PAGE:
Z: A very expensive "special" foam that is supposed to be magic on asphalt. Only make it in soft shore.
European tires:
There are many great European foam tire brands that use their own types of foam, as well as traditional foams. SOmeone with more knowledge about them will need to fill this in!

Tire Diameter:
If you are racing on carpet, you have to evaluate how much grip your track has. If your track is low to medium grip, you can run bigger tires. If you are on higher bite you have to cut them smaller, there is simply no way around it. Bigger tires are needed for asphalt, especially in the rear. The larger tires provide much needed lateral bite.

Carpet (mm):
Low - Medium Bite
Front: 42.0 - 42.5
Rear: 42.5 - 43.00
Medium - High Bite
Front: 40.5 - 41.0
Rear: 41.5 - 42.0
Big Race
Front: 39.5 - 40.0
Rear: 40.5 - 41.0
Asphalt (mm):
Parking Lot
Front: 43.0 - 44.0
Rear: 44.0 - 45.0
Prepped High Bite
Front: 42.0 - 43.0
Rear: 43.0 - 44.0

Tire Saucing:
Most facilities have moved towards odorless traction additives such as SXT. Some of additives evaporate very quickly and some do not. This seems to be something that is also dependent on tire compound and ambient temperature. For example, saucing a Green compound seems like it never dries, especially when tjhe temperature is lower. We have found that wiping the tires off 15 minutes before we go run allows the sauce to cure, which makes the car come in much quicker with Green rears. Blue compounds on the other hand, do fine when wiped off right before hitting the track.

Saucing half front and full rear is a good initial starting point. If the front of the car is too agressive you can sauce les than half, or for a shorter amount of time.
Tire Fuzzing:
In conditions of increasing grip, foam tires will somewtimes get sticky and pick up fuzz and debris from the track. This is highly dependent on the rubber sedan tire that is being run at your local track and the compound/ type of foam you are running on you car. The softer the sedan tire and the harder/higher rubber content in your foam tire, trouble with fuzzing seems more likely to occur.

There are ways to get around fuzzing under most conditions, and usually involves the selection of the correct foam compound. The more fuzz you get, the softer/lower rubber content you want to run.

Examples:
Problem: Car fuzzes with Lilac/Team Purple fronts and car starts pushing.
Solution: Use a softer front tire and or different family of foam. Replace it with Blue or Double Blue front.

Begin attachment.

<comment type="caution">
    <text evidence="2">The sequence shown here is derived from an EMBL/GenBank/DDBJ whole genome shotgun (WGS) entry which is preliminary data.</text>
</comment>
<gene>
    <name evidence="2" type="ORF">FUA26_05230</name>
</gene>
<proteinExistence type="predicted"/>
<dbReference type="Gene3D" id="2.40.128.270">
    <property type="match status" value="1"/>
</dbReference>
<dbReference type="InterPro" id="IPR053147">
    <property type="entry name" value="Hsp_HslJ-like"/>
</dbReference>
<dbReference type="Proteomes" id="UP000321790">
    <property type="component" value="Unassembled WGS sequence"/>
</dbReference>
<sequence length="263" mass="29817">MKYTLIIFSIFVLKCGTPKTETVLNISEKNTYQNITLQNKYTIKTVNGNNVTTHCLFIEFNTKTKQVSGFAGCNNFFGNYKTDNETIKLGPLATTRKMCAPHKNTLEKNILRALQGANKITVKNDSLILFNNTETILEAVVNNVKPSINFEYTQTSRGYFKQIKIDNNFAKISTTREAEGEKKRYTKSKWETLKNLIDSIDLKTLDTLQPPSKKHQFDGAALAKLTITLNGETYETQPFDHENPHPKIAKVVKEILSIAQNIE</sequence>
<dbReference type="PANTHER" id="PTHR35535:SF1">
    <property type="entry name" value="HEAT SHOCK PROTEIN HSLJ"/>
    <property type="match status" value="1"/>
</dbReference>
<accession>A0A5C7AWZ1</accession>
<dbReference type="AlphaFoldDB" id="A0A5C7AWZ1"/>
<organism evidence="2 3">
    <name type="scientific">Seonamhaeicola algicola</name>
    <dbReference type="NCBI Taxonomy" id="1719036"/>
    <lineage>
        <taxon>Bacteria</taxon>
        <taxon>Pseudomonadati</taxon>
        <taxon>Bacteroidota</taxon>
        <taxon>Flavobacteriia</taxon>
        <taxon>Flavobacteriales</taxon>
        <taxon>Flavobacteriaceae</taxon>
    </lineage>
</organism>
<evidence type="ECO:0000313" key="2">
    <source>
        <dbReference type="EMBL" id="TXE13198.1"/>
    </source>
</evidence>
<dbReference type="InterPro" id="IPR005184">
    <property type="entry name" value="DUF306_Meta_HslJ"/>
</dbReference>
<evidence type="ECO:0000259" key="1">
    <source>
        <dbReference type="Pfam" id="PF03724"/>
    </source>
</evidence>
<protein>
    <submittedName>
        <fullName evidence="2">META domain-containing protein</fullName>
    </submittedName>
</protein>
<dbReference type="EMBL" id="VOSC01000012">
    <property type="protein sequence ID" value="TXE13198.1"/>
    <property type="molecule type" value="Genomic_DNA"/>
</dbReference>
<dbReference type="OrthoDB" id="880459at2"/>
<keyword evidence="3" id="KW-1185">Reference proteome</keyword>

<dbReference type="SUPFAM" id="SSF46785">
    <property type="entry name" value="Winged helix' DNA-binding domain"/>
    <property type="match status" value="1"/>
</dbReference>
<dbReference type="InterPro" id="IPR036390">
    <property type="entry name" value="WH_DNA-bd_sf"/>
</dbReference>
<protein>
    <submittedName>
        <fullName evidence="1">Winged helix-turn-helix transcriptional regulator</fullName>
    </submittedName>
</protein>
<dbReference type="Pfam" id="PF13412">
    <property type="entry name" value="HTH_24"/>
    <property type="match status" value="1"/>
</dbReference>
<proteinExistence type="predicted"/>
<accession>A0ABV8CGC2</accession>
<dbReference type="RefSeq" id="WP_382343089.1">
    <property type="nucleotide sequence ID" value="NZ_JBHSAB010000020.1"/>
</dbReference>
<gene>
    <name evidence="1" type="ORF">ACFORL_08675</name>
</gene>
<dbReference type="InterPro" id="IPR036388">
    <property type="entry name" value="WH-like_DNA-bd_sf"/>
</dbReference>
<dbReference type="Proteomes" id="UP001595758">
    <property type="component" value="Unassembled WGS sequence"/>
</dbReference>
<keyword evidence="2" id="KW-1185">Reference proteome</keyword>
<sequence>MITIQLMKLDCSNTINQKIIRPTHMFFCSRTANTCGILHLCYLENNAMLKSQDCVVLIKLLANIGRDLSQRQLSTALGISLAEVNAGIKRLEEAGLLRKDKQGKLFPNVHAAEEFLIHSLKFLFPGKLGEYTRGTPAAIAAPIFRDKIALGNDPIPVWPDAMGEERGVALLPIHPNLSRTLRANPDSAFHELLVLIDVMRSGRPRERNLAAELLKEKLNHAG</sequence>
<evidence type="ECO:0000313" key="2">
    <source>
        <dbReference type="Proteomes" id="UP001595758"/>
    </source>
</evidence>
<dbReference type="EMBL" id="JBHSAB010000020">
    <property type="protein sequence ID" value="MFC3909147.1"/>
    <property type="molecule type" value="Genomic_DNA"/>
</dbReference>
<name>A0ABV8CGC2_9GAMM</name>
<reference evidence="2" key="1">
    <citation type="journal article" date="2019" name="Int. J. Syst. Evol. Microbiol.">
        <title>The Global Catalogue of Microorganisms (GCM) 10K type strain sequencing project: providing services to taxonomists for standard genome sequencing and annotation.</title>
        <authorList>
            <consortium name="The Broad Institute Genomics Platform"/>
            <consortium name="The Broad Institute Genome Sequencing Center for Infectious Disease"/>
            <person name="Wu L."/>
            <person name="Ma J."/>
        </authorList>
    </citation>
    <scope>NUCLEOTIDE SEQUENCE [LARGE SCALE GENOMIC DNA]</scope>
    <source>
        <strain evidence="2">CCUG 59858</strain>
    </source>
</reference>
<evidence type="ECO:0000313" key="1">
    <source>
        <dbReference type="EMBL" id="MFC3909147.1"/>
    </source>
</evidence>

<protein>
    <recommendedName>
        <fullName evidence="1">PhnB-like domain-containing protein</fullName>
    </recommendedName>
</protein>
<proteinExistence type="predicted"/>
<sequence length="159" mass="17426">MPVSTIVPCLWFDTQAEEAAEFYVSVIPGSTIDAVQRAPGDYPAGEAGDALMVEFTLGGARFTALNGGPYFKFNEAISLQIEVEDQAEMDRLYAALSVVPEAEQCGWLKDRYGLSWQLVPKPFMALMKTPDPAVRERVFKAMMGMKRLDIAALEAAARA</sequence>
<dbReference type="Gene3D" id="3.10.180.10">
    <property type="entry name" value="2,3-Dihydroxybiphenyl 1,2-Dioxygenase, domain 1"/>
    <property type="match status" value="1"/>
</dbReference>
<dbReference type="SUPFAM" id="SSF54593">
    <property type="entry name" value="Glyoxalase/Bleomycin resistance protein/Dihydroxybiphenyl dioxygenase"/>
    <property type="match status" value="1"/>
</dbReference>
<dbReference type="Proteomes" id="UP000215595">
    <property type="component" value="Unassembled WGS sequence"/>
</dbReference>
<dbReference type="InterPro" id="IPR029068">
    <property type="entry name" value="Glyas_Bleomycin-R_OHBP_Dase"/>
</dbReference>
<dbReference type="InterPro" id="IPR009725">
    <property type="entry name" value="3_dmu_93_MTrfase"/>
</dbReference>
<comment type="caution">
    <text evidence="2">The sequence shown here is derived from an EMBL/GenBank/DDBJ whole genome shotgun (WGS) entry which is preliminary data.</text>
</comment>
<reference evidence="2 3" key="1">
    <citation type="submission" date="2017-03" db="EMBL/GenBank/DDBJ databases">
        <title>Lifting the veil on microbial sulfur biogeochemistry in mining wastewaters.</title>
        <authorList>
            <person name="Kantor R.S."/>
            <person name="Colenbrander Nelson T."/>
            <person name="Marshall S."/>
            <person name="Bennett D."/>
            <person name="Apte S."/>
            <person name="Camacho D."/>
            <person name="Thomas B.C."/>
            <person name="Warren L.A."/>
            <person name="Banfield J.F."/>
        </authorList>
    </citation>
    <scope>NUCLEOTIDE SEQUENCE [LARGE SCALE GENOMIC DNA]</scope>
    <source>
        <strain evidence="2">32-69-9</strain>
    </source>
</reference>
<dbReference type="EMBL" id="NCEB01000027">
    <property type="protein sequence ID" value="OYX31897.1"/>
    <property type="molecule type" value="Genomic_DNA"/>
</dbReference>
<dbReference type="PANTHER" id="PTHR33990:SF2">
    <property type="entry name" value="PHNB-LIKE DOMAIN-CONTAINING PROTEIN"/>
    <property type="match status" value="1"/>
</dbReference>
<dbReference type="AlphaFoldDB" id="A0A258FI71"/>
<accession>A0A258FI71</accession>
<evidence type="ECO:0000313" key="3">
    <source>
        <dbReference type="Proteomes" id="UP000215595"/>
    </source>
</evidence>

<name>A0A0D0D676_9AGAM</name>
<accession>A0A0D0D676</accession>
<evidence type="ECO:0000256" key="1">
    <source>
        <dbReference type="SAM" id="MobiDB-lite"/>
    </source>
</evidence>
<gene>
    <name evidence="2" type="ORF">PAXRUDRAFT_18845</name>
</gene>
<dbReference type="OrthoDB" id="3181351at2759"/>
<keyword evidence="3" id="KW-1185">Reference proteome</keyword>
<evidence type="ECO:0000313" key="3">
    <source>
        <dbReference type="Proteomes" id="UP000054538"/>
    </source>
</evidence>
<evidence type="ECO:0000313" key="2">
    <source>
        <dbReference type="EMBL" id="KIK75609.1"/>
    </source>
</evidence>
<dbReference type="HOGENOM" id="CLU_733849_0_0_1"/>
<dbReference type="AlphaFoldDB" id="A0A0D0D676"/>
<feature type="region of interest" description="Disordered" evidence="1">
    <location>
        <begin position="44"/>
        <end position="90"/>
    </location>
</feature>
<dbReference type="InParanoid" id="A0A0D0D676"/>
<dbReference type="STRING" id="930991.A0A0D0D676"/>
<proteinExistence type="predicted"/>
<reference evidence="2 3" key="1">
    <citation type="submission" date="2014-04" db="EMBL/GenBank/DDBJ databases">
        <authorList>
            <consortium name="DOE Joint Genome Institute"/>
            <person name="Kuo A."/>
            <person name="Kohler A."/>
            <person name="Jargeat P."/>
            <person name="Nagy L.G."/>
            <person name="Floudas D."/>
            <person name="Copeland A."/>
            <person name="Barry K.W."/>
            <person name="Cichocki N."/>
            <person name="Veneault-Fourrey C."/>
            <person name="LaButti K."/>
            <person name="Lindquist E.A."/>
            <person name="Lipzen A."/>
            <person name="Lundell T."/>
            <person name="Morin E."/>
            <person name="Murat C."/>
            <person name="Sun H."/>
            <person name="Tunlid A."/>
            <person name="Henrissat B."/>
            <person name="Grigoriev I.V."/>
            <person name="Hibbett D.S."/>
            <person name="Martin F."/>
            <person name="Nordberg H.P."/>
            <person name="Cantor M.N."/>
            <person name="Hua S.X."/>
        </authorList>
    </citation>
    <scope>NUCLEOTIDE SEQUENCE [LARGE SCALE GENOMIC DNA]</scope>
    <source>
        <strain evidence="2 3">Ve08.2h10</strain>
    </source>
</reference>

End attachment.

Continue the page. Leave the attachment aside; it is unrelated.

Problem: Car loses rear bite 6 minutes into the run. Blue rear tires look almost clean but have small carpet hairs.
Solution: Use Green rear tires. The softer compound wears instead of getting sticky, minimizing fuzz.

Tire Selection:
Starting out, pick 2 tire compounds for the front and rear. The following should have you covered 99% of the time.

Front - Green and Blue (BSR) or Green and Light Blue (JFT)
Rear - Blue and Double Blue (BSR) or Blue and Dark Blue (JFT)

You may wonder about other compounds out there and if they might be better, trust me, they probably won't be. Even if there are other tires that can be as fast, the synthetic family wears out really fast and the high natural rubber will probably fuzz on you over an 8 minute run. The blends family seems to be the most versatile foam type available today. They last awhile, and sticking to them will make your process of tire selection simpler.
Tire Charts:
BSR/CRC/Jaco



Contact



Corally



JFT (Japan Foam Tire)



Ulti



Enneti (Xceed)



ELECTRONICS:
ESC:
As of now, ROAR is staying 1S (3.7V nominal; 4.2V fully charged) for 1/12. There are many 1S ESC's with a built in BEC so nothing else is required to power the receiver and servo.

If you don't want to lock yourself into a 1S specific ESC, you do have other options! It is possible to use your 2S ESC without a booster or receiver pack, and the ESC simply supplies the lower voltage. If that does not appeal to you, you will need to use an Rx pack or booster. The Rx pack and booster will both supply the receiver with a higher voltage than the 1S pack.

If you decide to use an Rx pack, MAKE SURE TO REMOVE THE RED WIRE FROM THE ESC PLUG THAT GOES INTO THE RECEIVER!!!